New KCL study reveals link between gum disease and stroke in young patients

Researchers from King’s College London and the University of Helsinki have identified a link between periodontitis (gum disease) and cryptogenic ischemic
stroke, which causes a blockage in the blood vessel supplying blood to a region of the brain.

The findings, recently published in the Journal of Dental Research, emphasise severe gum disease as a risk factor for young-onset stroke, particularly in
patients with no other identifiable risk factors.

Dr. Susanna Paju, Periodontology Specialist from the University of Helsinki, led the study in collaboration with Dr. Svetislav Zaric, Clinical Lecturer in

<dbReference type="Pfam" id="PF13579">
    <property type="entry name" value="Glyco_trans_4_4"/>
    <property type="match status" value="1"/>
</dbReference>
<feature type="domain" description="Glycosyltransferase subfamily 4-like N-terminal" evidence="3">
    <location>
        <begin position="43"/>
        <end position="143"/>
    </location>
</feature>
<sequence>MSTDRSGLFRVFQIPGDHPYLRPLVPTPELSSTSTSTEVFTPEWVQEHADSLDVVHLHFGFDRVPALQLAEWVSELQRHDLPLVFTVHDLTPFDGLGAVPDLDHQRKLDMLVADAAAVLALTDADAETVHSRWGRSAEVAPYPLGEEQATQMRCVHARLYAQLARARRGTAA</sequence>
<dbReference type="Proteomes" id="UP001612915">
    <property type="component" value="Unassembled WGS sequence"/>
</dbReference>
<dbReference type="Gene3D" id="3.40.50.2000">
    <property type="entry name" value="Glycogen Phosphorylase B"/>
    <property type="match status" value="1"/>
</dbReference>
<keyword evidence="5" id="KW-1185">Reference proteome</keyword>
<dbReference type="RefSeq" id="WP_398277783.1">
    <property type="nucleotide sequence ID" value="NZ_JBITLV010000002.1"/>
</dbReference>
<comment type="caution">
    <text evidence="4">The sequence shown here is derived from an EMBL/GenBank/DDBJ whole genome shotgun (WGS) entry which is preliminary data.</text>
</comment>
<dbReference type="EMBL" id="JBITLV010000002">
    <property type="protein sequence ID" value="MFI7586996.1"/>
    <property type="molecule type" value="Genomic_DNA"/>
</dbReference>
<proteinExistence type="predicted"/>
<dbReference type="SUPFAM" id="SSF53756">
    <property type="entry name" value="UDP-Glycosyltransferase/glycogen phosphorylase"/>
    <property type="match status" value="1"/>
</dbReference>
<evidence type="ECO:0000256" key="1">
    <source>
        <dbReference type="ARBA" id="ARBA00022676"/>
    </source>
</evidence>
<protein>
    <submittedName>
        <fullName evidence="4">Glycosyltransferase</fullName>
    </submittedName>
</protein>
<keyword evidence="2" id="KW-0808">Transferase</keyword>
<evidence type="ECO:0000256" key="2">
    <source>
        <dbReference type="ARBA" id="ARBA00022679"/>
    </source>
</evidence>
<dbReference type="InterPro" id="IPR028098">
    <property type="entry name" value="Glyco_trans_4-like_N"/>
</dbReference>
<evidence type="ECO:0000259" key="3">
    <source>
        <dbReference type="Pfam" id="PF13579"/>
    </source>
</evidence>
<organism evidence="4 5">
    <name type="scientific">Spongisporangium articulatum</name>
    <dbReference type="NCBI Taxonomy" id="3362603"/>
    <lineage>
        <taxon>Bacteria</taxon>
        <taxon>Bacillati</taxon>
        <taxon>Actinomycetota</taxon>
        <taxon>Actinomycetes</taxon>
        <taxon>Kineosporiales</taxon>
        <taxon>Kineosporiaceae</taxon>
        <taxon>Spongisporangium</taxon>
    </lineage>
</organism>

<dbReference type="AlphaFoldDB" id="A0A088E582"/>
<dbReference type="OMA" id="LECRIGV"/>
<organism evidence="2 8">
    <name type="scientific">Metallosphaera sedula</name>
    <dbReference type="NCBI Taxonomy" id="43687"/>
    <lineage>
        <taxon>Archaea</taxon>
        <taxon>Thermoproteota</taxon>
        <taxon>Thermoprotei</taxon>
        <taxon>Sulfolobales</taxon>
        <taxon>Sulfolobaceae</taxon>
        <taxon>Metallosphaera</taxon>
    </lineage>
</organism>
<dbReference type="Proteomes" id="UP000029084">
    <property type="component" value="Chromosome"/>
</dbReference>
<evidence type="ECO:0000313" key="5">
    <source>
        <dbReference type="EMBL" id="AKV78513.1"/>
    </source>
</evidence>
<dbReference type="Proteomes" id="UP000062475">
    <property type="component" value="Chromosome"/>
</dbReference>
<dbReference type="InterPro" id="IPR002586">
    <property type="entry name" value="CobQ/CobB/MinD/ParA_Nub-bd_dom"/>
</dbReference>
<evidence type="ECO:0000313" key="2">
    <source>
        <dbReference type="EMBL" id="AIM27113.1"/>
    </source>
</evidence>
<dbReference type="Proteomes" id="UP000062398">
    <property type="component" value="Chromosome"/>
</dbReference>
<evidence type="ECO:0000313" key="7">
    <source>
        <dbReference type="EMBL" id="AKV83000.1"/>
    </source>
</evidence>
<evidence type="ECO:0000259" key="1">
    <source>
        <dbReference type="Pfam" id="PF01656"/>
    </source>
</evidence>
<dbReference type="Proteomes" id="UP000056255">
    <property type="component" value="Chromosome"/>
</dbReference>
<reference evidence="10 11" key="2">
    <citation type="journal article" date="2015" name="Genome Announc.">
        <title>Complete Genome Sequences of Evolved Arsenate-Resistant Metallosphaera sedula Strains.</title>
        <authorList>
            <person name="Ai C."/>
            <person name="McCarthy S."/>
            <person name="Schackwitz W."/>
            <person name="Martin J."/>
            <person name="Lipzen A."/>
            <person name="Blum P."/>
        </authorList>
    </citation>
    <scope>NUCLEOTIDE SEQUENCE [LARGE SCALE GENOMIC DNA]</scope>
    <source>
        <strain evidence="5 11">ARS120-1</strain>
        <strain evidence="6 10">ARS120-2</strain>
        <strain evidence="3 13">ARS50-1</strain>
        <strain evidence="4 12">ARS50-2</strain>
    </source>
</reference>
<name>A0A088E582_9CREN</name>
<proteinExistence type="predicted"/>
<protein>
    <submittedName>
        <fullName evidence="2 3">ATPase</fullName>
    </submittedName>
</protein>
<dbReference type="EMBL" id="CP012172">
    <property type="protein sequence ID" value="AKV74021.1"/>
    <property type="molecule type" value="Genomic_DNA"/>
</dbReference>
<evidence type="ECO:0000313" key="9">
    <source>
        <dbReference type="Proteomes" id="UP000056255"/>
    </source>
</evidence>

Periodontology from King’s College London. Dr. Zaric explains the implications of their research:

“Stroke remains the second leading cause of death globally. Strikingly, the incidence and prevalence of ischemic stroke have been increasing in the younger
population during past decades,” she said.

“Periodontitis, which involves deep inflammation of the gums due to bacteria under the gumline, can lead to systemic effects as bacteria enter the bloodstream
and affect other parts of the body,” she added.